The 8th Principle would explicitly name our shared commitment to dismantling this culture of white supremacy in our own institutions. Here’s the principle:

“We, the member congregations of the Unitarian Universalist Association, covenant to affirm and promote: journeying toward spiritual wholeness by working to build a diverse multicultural Beloved Community by our actions that accountably dismantle racism and other oppressions in ourselves and our institutions.”

One of our largest congregations, All Souls Church in Washington, D.C., has already created an 8th Principle Task Force, in order to implement antiracism tools and practices toward institutional cultural change in their congregation. The task force has clear and measurable goals: to equip 50 percent of the active congregation with a shared antiracist power analysis within five years, and to engage all parts of the church in setting goals and measuring progress toward racial justice and inclusion.

At FUCSJ on May 7, our initial responses to the proposed 8th Principle run the gamut from enthusiasm to doubt, from worries about accountability to helpful hints about wordsmithing. Here are some of our responses.

As you continue to ponder the heart of this nationwide call for deeper systemic change, what do you want FUCSJ’s commitments to be?

In Our Own Voices: The 8th Principle

 Affirmation

  • I believe this principle is a good idea. I agree that we need to explicitly name goals to achieve them. [repeated by several people]
  • The 8th Principle is needed to keep the challenging work of undoing racism in the forefront.
  • I like the concept of “journeying,” which implies that churches will be on a journey and at different places on a continuum, just like “accountably dismantle” implies measuring at points along the journey and that the institutional norms of white supremacy require being taken apart not just tweaked.
  • Like it and support it. It’s beautiful and recognizes what we have to undo to move change.
  • The 8th principle is active! “Dismantling” is a powerful word!  I like it very much.  We need to be active!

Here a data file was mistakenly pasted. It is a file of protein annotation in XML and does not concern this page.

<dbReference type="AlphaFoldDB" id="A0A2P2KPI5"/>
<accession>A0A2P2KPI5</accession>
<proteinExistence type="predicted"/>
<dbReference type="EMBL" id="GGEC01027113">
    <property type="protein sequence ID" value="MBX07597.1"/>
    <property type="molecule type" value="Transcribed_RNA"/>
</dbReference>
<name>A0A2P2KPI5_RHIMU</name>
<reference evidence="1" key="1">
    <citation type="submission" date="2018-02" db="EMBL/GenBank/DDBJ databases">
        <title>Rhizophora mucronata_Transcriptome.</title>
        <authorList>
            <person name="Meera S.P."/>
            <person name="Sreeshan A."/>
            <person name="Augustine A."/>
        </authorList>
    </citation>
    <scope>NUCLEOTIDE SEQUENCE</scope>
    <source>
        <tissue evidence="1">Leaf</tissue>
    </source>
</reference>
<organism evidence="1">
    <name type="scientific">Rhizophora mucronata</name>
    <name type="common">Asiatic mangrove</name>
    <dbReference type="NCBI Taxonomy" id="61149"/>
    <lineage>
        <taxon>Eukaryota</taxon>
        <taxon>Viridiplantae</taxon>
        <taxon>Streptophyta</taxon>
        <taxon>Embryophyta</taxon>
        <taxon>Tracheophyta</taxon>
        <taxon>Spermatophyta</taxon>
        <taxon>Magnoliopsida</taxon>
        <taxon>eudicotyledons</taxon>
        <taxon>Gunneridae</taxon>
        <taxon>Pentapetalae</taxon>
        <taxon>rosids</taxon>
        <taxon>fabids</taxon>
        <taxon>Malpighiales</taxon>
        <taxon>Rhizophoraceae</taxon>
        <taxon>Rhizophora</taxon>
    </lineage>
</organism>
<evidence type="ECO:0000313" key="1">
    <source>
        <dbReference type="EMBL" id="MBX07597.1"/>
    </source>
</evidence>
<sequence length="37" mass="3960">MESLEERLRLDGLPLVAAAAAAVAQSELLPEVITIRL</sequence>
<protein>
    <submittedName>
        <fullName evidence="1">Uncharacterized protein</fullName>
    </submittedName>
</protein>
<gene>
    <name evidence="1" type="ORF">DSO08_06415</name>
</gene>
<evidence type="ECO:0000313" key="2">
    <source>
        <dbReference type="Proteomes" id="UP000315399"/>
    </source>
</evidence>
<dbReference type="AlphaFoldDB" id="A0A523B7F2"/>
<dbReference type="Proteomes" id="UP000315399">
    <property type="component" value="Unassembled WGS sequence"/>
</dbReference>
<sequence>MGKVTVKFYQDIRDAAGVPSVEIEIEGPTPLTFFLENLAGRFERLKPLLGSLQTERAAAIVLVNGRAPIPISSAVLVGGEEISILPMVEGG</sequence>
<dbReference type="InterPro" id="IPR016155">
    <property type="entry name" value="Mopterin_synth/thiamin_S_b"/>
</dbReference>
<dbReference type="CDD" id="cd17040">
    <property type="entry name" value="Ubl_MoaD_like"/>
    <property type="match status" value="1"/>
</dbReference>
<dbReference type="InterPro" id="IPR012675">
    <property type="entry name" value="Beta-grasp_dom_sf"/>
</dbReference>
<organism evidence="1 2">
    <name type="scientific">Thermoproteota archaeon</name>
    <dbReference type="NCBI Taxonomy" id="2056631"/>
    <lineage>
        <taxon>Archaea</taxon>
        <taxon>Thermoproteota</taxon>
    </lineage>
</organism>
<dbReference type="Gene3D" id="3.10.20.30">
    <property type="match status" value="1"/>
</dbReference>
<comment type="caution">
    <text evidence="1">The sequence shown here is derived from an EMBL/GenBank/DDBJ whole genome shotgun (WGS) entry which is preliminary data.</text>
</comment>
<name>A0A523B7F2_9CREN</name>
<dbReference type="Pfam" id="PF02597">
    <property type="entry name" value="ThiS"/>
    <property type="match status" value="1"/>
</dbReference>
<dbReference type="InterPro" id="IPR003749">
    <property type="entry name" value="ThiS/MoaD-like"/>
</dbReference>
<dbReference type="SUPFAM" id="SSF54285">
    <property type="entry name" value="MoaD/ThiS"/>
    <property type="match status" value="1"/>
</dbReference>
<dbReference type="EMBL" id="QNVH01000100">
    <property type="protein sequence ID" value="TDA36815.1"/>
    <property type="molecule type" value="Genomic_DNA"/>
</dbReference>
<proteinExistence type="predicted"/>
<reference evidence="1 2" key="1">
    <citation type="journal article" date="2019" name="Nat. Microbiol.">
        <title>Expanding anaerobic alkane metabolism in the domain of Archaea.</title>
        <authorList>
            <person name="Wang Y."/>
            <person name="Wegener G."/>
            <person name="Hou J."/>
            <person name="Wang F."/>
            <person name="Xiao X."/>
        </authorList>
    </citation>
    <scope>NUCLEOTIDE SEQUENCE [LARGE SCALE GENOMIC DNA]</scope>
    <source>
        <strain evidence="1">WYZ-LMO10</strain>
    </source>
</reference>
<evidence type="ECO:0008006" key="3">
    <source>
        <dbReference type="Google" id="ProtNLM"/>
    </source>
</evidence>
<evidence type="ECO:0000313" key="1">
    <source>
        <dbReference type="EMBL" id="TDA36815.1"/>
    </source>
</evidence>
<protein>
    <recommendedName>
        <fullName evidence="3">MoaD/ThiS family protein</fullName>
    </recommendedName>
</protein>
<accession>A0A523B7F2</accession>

• It is active (do something), not just passive.
  • Love the “spiritual wholeness” language! As a white person, I have struggled to articulate why the work of dismantling white supremacy is important to me. I am not spiritually whole as long as white supremacy continues. And none of us is.
  • It’s spiritual. It’s about becoming whole in ourselves and congregations.
  • The best mention of community (as experienced) in the 7 Principles
  • Community should be a principle.
  • It gives UUs a permanent commitment, like our other principles.
  • I would like to see the 8th Principle included! [repeated by many people]
  • Yes. You are welcomed here.
  • Yes!!! [x 4]
  • Strongly support this principle, whether or not formally added as #8.
  • This principle would be a powerful addition and seems critical to putting our principles where our mouths are. However, if it is all we do, it will not be enough.
  • The 8th Principle is good as long as it is not just words!
  • It tells us how to do this, and that is to be accountable and dismantle racism and oppression.
  • I like that the 8th principle is explicitly written to promote multiculturalism and dismantle racism. It is a needed addition to the 7 Principles.
  • This is an important principle, written in a very loving way. I hope San José and the wider church community find their way to affirming it.

 Dissent